If you want to to write for TV, you need at least two items in your war chest; a spec script of a TV show currently on air and an original spec pilot. They exercise different creative muscles.
A spec TV script demonstrates that you can mimic the voice, tone and feel of an existing show. An original pilot reveals you as a writer and as a person. Current trends dictate which is more important. Right now, original pilots are the most popular. But you also must demonstrate the ability to write for an existing TV show and mimic its voice and tone.
Pilots serve two purposes; to set up the world of the series; the locale, the characters, the plot. The ORIGIN type pilots did just that. They set up everything, but did not indicate the trajectory of the series. The PROTOTYPE episode, is a typical episode. The show has settled after overcoming its opening episode nerves. In the current climate of serialized TV, where shows are screened out of order, the hybrid prototype model is ideal.
In the current climate of economic storytelling, the setup of the series is occupying less screen time. The vital elements of the show are set up quickly and efficiently, while fragments of the back story are infused into the story as the series progresses. Think about where you want to start your series in terms of the overall story timeline. The setup (events leading up to the present) doesn’t have to be the opening scenes of the pilot. You can tantalize the audience with a bit of mystery.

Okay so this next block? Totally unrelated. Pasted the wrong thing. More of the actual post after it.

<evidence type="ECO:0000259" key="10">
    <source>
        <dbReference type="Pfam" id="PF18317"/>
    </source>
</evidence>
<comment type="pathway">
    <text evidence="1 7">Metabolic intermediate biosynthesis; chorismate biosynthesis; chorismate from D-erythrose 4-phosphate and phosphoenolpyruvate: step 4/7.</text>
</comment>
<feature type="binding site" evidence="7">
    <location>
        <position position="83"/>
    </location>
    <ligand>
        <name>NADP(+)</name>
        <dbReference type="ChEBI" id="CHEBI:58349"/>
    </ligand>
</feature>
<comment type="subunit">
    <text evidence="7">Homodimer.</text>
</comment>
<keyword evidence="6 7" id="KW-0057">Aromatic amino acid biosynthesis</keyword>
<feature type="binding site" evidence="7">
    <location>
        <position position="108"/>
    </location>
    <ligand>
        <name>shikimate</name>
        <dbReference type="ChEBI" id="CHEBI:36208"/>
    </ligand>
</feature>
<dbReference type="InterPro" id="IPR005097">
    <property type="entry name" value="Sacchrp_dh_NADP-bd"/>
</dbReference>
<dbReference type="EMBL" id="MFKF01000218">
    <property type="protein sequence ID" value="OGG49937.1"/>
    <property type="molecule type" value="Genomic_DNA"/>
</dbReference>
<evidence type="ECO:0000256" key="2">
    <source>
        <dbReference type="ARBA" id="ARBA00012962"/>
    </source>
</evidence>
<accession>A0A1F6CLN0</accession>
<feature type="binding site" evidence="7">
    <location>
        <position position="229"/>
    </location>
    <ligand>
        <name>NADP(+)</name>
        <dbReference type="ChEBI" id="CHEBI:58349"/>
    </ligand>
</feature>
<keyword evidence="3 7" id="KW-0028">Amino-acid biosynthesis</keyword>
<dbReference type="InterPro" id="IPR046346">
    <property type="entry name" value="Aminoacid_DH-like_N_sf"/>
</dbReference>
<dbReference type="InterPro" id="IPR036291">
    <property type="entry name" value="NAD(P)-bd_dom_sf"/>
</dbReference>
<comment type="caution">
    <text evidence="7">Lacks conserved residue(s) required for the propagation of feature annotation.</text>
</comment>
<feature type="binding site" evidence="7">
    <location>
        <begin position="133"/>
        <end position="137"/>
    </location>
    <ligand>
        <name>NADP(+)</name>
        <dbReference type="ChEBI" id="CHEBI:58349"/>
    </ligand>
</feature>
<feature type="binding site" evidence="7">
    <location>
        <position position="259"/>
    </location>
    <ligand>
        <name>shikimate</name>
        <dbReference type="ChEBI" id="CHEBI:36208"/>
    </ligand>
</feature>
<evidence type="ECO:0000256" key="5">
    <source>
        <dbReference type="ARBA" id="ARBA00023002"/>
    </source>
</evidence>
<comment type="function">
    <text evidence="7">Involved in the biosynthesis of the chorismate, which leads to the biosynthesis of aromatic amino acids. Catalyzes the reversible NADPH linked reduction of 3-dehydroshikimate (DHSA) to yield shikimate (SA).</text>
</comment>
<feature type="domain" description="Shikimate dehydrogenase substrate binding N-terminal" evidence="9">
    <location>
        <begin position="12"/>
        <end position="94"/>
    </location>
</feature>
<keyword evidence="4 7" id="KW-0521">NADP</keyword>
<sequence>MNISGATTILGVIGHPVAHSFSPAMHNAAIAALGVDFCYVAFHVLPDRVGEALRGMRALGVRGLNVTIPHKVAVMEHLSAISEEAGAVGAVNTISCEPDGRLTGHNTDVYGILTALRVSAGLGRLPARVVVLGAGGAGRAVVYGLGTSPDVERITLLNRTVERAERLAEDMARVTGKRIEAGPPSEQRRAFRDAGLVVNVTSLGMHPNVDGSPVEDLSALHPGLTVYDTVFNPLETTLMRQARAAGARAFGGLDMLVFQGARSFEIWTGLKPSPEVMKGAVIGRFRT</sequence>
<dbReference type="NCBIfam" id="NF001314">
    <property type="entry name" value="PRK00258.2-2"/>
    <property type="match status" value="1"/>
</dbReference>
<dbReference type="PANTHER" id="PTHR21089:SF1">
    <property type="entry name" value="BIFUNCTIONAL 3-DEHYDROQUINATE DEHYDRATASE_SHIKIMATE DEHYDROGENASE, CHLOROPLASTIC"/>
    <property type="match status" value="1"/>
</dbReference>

I’m hearing many TV development executives complaining that current pilots are too safe. Writers are trying to be all things to all people, except themselves. Let yourselves go. Audiences are getting bored with recycled, derivative material and tuning out. Be daring. Write what you want to watch.
Start off with the overall concept of your pilot. How is it distinctive? Is it “Modern Family” in Atlantis? Then construct as few main characters as possible. Introducing too many characters too soon is confusing to the audience.
Experiment with the format. Is it 30 or 60 minutes? Drama or comedy? What are the character arcs over the season? How do the characters interact?
The fractured state of television has opened up many opportunities ranging from web series to cable to free to air catering to a wide variety of tastes.
Click here to read many past and current scripts of TV shows.
For in depth Film & TV script analysis visit Script Firm.